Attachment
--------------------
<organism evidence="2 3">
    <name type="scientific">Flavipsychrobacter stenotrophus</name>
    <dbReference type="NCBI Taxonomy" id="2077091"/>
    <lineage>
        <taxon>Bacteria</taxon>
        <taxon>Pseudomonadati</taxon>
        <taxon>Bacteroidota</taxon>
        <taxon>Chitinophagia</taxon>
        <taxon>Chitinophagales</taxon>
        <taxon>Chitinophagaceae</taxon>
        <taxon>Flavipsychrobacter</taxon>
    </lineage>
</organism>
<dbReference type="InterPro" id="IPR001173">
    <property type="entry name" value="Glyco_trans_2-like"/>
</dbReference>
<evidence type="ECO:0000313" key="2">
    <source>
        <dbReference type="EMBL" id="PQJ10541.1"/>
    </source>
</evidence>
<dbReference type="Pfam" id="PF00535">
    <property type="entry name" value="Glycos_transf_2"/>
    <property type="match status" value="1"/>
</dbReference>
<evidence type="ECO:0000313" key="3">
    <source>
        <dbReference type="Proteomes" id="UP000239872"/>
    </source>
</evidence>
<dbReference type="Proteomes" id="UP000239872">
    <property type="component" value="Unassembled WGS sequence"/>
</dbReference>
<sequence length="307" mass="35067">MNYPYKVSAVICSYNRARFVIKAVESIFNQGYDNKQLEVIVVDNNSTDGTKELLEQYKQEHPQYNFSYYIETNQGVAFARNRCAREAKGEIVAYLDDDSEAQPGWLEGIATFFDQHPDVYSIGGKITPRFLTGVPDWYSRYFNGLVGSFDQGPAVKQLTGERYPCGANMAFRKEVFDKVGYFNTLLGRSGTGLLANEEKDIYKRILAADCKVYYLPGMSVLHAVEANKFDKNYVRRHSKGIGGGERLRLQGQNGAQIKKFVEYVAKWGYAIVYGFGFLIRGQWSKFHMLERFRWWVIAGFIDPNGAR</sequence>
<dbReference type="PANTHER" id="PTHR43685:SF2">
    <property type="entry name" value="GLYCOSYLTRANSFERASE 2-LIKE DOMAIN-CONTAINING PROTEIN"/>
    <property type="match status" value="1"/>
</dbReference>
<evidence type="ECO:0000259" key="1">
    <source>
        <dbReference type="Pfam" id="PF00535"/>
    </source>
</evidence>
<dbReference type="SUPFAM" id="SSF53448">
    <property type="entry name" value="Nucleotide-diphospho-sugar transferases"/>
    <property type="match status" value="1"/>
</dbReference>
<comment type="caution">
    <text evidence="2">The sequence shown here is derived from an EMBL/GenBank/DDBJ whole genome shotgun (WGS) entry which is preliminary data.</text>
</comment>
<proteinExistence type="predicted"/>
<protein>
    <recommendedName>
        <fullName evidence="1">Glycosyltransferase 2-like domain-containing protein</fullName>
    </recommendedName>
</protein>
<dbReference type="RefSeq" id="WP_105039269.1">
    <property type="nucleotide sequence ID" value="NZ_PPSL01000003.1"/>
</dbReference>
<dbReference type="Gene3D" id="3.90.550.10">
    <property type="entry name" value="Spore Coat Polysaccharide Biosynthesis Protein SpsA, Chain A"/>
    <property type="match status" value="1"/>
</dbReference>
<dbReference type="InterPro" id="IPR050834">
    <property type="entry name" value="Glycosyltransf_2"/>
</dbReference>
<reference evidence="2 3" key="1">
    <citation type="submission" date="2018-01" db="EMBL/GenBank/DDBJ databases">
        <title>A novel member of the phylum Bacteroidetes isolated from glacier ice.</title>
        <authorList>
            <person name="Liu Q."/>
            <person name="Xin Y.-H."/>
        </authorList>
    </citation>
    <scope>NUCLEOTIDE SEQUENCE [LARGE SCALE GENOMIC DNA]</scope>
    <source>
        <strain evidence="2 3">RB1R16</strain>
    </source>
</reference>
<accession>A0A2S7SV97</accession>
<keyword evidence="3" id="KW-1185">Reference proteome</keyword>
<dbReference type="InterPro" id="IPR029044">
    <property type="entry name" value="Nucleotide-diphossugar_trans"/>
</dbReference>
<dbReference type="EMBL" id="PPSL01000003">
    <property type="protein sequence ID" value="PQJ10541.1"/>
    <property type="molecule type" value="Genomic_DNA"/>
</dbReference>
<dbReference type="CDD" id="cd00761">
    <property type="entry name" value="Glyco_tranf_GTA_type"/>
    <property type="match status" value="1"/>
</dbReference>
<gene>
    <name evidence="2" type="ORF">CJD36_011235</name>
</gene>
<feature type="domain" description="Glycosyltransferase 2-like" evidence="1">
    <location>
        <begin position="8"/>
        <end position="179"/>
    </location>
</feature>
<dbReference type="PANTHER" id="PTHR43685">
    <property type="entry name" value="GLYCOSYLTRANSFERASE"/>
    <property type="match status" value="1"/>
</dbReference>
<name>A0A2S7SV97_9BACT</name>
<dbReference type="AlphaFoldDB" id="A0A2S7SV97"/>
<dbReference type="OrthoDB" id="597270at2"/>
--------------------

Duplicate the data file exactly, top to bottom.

<organism evidence="2 3">
    <name type="scientific">Flavipsychrobacter stenotrophus</name>
    <dbReference type="NCBI Taxonomy" id="2077091"/>
    <lineage>
        <taxon>Bacteria</taxon>
        <taxon>Pseudomonadati</taxon>
        <taxon>Bacteroidota</taxon>
        <taxon>Chitinophagia</taxon>
        <taxon>Chitinophagales</taxon>
        <taxon>Chitinophagaceae</taxon>
        <taxon>Flavipsychrobacter</taxon>
    </lineage>
</organism>
<dbReference type="InterPro" id="IPR001173">
    <property type="entry name" value="Glyco_trans_2-like"/>
</dbReference>
<evidence type="ECO:0000313" key="2">
    <source>
        <dbReference type="EMBL" id="PQJ10541.1"/>
    </source>
</evidence>
<dbReference type="Pfam" id="PF00535">
    <property type="entry name" value="Glycos_transf_2"/>
    <property type="match status" value="1"/>
</dbReference>
<evidence type="ECO:0000313" key="3">
    <source>
        <dbReference type="Proteomes" id="UP000239872"/>
    </source>
</evidence>
<dbReference type="Proteomes" id="UP000239872">
    <property type="component" value="Unassembled WGS sequence"/>
</dbReference>
<sequence length="307" mass="35067">MNYPYKVSAVICSYNRARFVIKAVESIFNQGYDNKQLEVIVVDNNSTDGTKELLEQYKQEHPQYNFSYYIETNQGVAFARNRCAREAKGEIVAYLDDDSEAQPGWLEGIATFFDQHPDVYSIGGKITPRFLTGVPDWYSRYFNGLVGSFDQGPAVKQLTGERYPCGANMAFRKEVFDKVGYFNTLLGRSGTGLLANEEKDIYKRILAADCKVYYLPGMSVLHAVEANKFDKNYVRRHSKGIGGGERLRLQGQNGAQIKKFVEYVAKWGYAIVYGFGFLIRGQWSKFHMLERFRWWVIAGFIDPNGAR</sequence>
<dbReference type="PANTHER" id="PTHR43685:SF2">
    <property type="entry name" value="GLYCOSYLTRANSFERASE 2-LIKE DOMAIN-CONTAINING PROTEIN"/>
    <property type="match status" value="1"/>
</dbReference>
<evidence type="ECO:0000259" key="1">
    <source>
        <dbReference type="Pfam" id="PF00535"/>
    </source>
</evidence>
<dbReference type="SUPFAM" id="SSF53448">
    <property type="entry name" value="Nucleotide-diphospho-sugar transferases"/>
    <property type="match status" value="1"/>
</dbReference>
<comment type="caution">
    <text evidence="2">The sequence shown here is derived from an EMBL/GenBank/DDBJ whole genome shotgun (WGS) entry which is preliminary data.</text>
</comment>
<proteinExistence type="predicted"/>
<protein>
    <recommendedName>
        <fullName evidence="1">Glycosyltransferase 2-like domain-containing protein</fullName>
    </recommendedName>
</protein>
<dbReference type="RefSeq" id="WP_105039269.1">
    <property type="nucleotide sequence ID" value="NZ_PPSL01000003.1"/>
</dbReference>
<dbReference type="Gene3D" id="3.90.550.10">
    <property type="entry name" value="Spore Coat Polysaccharide Biosynthesis Protein SpsA, Chain A"/>
    <property type="match status" value="1"/>
</dbReference>
<dbReference type="InterPro" id="IPR050834">
    <property type="entry name" value="Glycosyltransf_2"/>
</dbReference>
<reference evidence="2 3" key="1">
    <citation type="submission" date="2018-01" db="EMBL/GenBank/DDBJ databases">
        <title>A novel member of the phylum Bacteroidetes isolated from glacier ice.</title>
        <authorList>
            <person name="Liu Q."/>
            <person name="Xin Y.-H."/>
        </authorList>
    </citation>
    <scope>NUCLEOTIDE SEQUENCE [LARGE SCALE GENOMIC DNA]</scope>
    <source>
        <strain evidence="2 3">RB1R16</strain>
    </source>
</reference>
<accession>A0A2S7SV97</accession>
<keyword evidence="3" id="KW-1185">Reference proteome</keyword>
<dbReference type="InterPro" id="IPR029044">
    <property type="entry name" value="Nucleotide-diphossugar_trans"/>
</dbReference>
<dbReference type="EMBL" id="PPSL01000003">
    <property type="protein sequence ID" value="PQJ10541.1"/>
    <property type="molecule type" value="Genomic_DNA"/>
</dbReference>
<dbReference type="CDD" id="cd00761">
    <property type="entry name" value="Glyco_tranf_GTA_type"/>
    <property type="match status" value="1"/>
</dbReference>
<gene>
    <name evidence="2" type="ORF">CJD36_011235</name>
</gene>
<feature type="domain" description="Glycosyltransferase 2-like" evidence="1">
    <location>
        <begin position="8"/>
        <end position="179"/>
    </location>
</feature>
<dbReference type="PANTHER" id="PTHR43685">
    <property type="entry name" value="GLYCOSYLTRANSFERASE"/>
    <property type="match status" value="1"/>
</dbReference>
<name>A0A2S7SV97_9BACT</name>
<dbReference type="AlphaFoldDB" id="A0A2S7SV97"/>
<dbReference type="OrthoDB" id="597270at2"/>